Countdown To recruitDC: Mike Bruni On Candidate Engagement

Ed Note: The fall 2014 recruitDC event is just days away. The schedule is packed with great interactive content and I am honored to moderate the engaging talent panel. We’re sharing a sneak peek with you, where each of the panelists will provide their perspective of candidate engagement.  We are going to continue the series with Mike Bruni of Leidos.
How do you define candidate engagement? Why this is so challenging?

In recruiting terms, candidate engagement is the connection between candidate and recruiter as well as the rapport built between the two. It is the most important aspect of recruitment. First impressions are important and this sets the tone for the entire process.  This also includes the approach taken by a recruiter to identify and connect with a candidate.

For recruiters, it’s quite challenging as you need to approach different candidates using different methods and communication styles.  Recruiters face generational differences, skill differences, branding issues, etc. when approaching candidates.  I would say that engaging candidates is challenging, fun, and elusive.  It’s all three wrapped together.  Engagement includes the hunt, connection, and the ability to convince  a candidate to express interest in a particular opportunity.  The rapport that you build with a candidates sets the stage for the entire experience.

What about the role of consistency in engagement? Have you seen any of the new tools that aid you in this task?

Consistency in engagement is required.  The lines of communication must always be open.  The ability for a recruiter to constantly maintain contact, provide updates, and keep interest is paramount in the process.   This is the courting stage.  You need to genuinely be connected to each candidate.  I believe there are good tools and technologies out there that assist in finding talent as well as assist with communicating with talent.  No tool, however, replaces the recruiter to candidate human contact (Voice, meeting, e-communication, etc.).  The key lies in the rapport built.  It should not rely on a technological solution.  Candidates want the human interaction, not necessarily an off-the-shelf system.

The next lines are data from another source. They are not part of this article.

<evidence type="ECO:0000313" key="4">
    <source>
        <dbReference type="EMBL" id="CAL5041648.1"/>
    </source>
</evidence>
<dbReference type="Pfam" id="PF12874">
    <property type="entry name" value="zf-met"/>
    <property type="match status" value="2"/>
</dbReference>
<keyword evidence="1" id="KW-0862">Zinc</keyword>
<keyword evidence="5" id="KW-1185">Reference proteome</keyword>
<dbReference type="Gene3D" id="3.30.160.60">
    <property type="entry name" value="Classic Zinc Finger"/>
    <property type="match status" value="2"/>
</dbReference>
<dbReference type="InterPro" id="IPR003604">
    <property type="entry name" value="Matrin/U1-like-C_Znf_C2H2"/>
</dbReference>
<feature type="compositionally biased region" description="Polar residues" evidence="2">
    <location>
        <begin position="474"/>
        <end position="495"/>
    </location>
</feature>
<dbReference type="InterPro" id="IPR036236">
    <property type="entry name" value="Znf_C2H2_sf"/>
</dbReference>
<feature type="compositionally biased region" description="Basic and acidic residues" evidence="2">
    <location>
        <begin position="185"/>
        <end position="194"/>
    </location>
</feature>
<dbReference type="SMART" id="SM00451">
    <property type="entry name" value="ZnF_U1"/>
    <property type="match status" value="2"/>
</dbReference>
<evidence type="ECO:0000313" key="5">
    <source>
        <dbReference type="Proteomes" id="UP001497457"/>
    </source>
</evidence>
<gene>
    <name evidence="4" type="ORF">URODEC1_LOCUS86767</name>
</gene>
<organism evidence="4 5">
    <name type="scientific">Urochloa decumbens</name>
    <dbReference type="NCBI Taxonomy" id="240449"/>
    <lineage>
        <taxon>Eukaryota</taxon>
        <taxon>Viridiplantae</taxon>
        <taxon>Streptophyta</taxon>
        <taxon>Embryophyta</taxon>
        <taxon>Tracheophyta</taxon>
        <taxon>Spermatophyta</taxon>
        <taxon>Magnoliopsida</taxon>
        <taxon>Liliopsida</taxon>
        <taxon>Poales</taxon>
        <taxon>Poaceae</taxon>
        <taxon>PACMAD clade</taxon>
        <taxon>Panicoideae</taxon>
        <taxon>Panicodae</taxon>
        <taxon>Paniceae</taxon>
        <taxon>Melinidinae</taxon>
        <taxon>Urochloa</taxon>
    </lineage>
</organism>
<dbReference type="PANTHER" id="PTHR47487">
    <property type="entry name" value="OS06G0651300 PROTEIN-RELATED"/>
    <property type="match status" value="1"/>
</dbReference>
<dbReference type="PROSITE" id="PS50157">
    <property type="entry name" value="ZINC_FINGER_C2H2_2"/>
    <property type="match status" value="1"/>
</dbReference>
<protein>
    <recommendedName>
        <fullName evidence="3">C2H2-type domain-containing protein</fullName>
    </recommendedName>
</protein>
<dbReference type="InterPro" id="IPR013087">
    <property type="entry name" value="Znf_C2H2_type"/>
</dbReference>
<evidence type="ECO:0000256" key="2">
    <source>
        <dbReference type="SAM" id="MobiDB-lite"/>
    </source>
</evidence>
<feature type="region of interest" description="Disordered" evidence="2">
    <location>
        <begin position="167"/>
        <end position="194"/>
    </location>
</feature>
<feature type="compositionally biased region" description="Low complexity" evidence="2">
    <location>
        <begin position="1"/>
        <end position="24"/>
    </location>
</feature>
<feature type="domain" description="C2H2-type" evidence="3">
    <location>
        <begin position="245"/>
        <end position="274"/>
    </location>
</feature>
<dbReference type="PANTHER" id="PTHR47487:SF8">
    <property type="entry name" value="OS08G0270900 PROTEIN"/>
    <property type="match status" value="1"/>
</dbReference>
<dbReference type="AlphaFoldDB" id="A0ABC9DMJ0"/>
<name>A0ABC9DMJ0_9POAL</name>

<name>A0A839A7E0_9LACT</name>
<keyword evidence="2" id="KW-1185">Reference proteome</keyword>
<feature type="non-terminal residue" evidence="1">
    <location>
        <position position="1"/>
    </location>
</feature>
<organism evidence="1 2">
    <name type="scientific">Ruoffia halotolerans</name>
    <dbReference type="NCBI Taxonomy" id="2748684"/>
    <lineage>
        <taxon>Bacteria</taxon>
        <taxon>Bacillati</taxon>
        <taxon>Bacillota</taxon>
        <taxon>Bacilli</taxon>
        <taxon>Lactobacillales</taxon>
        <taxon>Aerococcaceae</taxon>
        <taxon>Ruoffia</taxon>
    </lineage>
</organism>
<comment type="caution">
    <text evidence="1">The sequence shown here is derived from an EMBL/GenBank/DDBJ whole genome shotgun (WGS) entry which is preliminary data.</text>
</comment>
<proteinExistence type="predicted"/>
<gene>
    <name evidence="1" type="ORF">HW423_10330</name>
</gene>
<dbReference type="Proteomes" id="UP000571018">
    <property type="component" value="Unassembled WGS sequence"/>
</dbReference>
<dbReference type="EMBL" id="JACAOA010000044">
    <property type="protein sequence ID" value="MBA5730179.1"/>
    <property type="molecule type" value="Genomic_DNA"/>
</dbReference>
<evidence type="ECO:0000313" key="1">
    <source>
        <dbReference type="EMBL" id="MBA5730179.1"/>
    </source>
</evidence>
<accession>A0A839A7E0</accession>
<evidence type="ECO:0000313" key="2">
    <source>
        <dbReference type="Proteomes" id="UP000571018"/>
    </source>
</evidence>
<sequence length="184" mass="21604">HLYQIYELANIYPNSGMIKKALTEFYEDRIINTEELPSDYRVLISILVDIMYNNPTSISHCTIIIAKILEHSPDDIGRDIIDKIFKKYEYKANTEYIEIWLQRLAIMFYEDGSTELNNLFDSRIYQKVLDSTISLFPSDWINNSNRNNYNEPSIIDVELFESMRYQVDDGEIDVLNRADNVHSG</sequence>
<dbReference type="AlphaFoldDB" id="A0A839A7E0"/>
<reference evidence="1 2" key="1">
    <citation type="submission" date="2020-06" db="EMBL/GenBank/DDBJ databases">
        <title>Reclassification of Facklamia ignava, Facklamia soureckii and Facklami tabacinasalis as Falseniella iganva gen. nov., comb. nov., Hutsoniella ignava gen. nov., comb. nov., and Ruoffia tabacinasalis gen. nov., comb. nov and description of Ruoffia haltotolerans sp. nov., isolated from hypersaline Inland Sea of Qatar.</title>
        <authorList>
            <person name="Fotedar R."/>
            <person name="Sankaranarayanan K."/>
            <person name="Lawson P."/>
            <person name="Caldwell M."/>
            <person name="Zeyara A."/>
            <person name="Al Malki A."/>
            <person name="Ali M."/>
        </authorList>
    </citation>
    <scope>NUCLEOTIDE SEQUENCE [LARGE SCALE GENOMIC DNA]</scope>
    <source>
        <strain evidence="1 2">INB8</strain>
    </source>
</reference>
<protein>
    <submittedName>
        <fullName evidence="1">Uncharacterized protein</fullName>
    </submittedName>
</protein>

How do you manage your time to make engagement your priority?  Any handy tips?

Organizational skills and the ability to manage your own calendar is key to prioritizing candidate engagement.  As we all know, recruiting is a very fluid occupation.  One minute you are here, the next you are there.  The ability to stay focused and staying one step ahead is required.  You must put in the time and take the extra steps to ensure that this is being done.

Design and implement a system for yourself.  You should maintain and have your own calendar for candidate calls, meetings, staff meetings, etc.  Sure this will change frequently but managing the changes is key to keeping focused and staying engaged.  You cannot let this system breakdown. You cannot let the administrative piece of the recruiting job interfere with your ability to stay one step ahead and to keep the focus on the candidate.

What frustrates you most about your peers who are bad at engagement?

What frustrates me about candidate engagement is the lack of recruiter to candidate response and communication.   I do understand how busy recruiters are and I know it’s definitely tough to fit everything into one day. One of the most pressing priorities should always be communication and the ability to provide feedback or just status.  It takes 2 minutes.  It can be just one email.  Something that gives the candidate some type of feedback or closure.   The heart of recruiting lies in the relationship between candidate and recruiting.  I see way too much of this.  It’s had a very negative impact on the function of recruiting in general.

Now over to you what is your perspective on candidate engagement?  What would you like to discuss further with the panel?

Mike Bruni possesses over 17 years of experience in Human Resources, Recruiting & Staffing.  Mike is heavily experienced within the Defense and Intelligence Communities. Mike joined SAIC (Now Leidos) in January of 2005 after spending 7 years in the staffing industry.  Since joining SAIC/Leidos he has taken on many roles leading many initiatives to include Talent Acquisition Management, Sourcing, Capture Staffing, Direct Recruiting, and Veteran Outreach. Connect with Mike on LinkedIn or Twitter